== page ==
Spring 2011 - Tuition Structure
Dear Providence College Parents:
The revised tuition structure announced by Providence College last year has allowed us to implement numerous new initiatives that have improved, and will continue to improve, the living and learning experience for all PC students. Despite the generosity of our many donors, we remain a tuition-dependent school with a limited endowment.
With 87 percent of the College’s operating budget derived from tuition dollars, our progress would not have been possible without the increased revenue from this new tuition model. The improvements include wireless technology expansion, enhanced dining services, residence hall and student union refurbishments, and a complete renovation of the College’s primary instructional science laboratories.
Last fall, the College unveiled two technology-focused areas in Phillips Memorial Library—a TecHub and a Faculty Commons. The TecHub and its adjacent TechStation provide students with state-of-the-art technology access, resources, and support for study and collaboration. The Faculty Commons provides a dedicated, technology-rich area where faculty can enhance their teaching, learning, and research activities.
The final push to provide campus-wide wireless network access will be completed this summer with the installation of wireless connections in a few remaining residential halls, the Feinstein Academic Center, the Albertus-Sowa-Hickey science complex, further expansion in the Phillips Memorial Library, and the remaining commonly used campus areas not already networked.
The College also is investing in more flexible dining services. This academic year, the 19 meals-a-week plan was enhanced to include unlimited daily visits to Raymond Dining Hall. Next fall, this dining facility will be open throughout the day (7:00 am to 8:00 pm) and will offer meal plans with greater flexibility. The introduction of a 75-meal “block” plan will allow all students – including those living in campus apartments and off-campus – to eat at Raymond Dining Hall throughout the semester, eating their meals when it is most convenient to them.
From a facility perspective, we are in the second year of a seven-year renovation program to refurbish all campus residence halls, including traditional dorms and apartments. This summer, all 128 apartments in Davis Hall will be completely renovated and equipped with new furniture and appliances. Improvements will include a redesign and expansion of the common living area. Bathroom renovations also will be completed in the Raymond and Guzman residence halls.
A second phase of renovations to Slavin Center, also planned for this summer, will recapture space in the lower level of the student union and reconfigure it to create a warm and inviting place for social gatherings. This project will include improvements to Alumni Café seating areas and to spaces used by student clubs and organizations for meetings and activities.
In the coming year, Albertus Magnus Hall, the College’s first science building, will be completely renovated to improve the instructional laboratory experience, taking full advantage of new technology. The introduction of greater functionality and flexibility in lab spaces and equipment will support innovative teaching and hands-on learning. Additional space will be created to promote out-of-class collaboration among student work groups.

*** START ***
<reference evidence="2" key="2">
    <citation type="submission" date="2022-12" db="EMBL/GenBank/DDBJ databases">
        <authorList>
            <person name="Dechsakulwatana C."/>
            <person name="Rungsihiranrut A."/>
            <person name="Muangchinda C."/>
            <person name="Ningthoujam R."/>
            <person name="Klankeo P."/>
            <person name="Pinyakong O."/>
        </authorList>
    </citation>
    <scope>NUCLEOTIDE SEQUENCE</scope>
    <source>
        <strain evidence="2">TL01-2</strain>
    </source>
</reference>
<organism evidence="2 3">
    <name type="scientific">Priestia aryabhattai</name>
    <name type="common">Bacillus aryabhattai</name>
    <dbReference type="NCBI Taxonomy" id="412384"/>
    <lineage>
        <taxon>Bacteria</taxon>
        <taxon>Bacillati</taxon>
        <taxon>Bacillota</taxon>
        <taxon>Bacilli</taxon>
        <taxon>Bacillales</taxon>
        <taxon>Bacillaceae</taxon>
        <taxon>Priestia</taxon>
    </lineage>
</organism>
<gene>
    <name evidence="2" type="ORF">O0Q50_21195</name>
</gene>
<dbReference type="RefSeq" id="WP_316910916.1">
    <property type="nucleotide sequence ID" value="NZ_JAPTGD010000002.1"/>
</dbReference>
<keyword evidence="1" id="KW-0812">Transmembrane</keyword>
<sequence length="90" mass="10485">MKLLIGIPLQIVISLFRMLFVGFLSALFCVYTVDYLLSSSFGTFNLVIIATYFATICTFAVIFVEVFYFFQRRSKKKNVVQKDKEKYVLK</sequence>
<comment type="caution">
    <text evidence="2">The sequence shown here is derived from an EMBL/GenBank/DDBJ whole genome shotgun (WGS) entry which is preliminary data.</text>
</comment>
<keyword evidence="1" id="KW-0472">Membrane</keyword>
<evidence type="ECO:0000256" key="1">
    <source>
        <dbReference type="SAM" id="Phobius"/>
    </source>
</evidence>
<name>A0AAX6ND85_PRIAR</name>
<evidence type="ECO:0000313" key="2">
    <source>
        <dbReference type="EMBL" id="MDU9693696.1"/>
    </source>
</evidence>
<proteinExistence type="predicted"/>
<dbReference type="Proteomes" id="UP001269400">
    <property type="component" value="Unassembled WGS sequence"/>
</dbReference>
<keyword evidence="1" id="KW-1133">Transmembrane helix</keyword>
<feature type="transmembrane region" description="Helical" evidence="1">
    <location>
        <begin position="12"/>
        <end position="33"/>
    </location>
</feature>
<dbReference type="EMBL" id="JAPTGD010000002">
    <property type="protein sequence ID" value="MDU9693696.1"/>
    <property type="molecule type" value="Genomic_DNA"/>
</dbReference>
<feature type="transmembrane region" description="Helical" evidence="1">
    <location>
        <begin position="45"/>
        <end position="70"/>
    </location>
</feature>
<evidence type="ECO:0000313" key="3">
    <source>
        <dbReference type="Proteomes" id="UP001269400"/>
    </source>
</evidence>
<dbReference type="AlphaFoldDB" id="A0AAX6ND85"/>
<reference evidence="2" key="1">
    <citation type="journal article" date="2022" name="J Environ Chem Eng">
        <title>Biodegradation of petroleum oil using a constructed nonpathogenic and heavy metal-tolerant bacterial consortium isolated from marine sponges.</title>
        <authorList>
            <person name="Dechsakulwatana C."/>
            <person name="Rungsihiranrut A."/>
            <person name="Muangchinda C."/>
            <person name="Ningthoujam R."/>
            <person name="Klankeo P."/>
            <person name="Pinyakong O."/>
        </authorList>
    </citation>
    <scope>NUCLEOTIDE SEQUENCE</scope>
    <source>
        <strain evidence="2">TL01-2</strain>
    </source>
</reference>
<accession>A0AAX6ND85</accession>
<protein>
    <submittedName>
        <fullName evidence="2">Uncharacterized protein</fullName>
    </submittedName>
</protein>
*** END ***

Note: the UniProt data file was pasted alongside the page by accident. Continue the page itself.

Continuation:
In response to our students’ growing interest in international studies and more expanded postgraduate opportunities, the College also is increasing its investment in these areas. Effective for the 2011-12 academic year, the College is adopting a home school tuition and financial aid policy; this enables students to apply their financial aid to study abroad. The Center for International Studies expects about 262 students, including 26% of the junior class, to study abroad next year in 28 foreign countries on six continents.
The Office of Career Services also has created a new employer relations position that will identify and expand internship and employment opportunities by industry sectors and in geographic markets beyond the northeast corridor. In addition, we have introduced a formal process through which faculty mentors guide students and help them compete more successfully for prestigious national and international postgraduate fellowship and scholarship awards, such as the Fulbright, Gates/Cambridge, and Rhodes.
With all of these considerations in mind, the 2011-2012 tuition increase for returning students will be four percent. For the second consecutive year, this represents the lowest increase for returning students in more than a decade. This also is in the range announced by most liberal arts colleges.
For current freshmen who entered PC under the new two-tier system, tuition for the sophomore year will be $40,150. For students returning next year as juniors and seniors, tuition will be $34,950. Room and board charges will increase by an average of 3%, depending on the residence hall and meal plan options selected.
Providence College is proud of the quality and value of our students’ college experience. We deeply appreciate the confidence you have in us and pledge that, with God’s continued blessing, we will do all we can to help your student flourish and succeed.
Rev. Brian J. Shanley, O.P.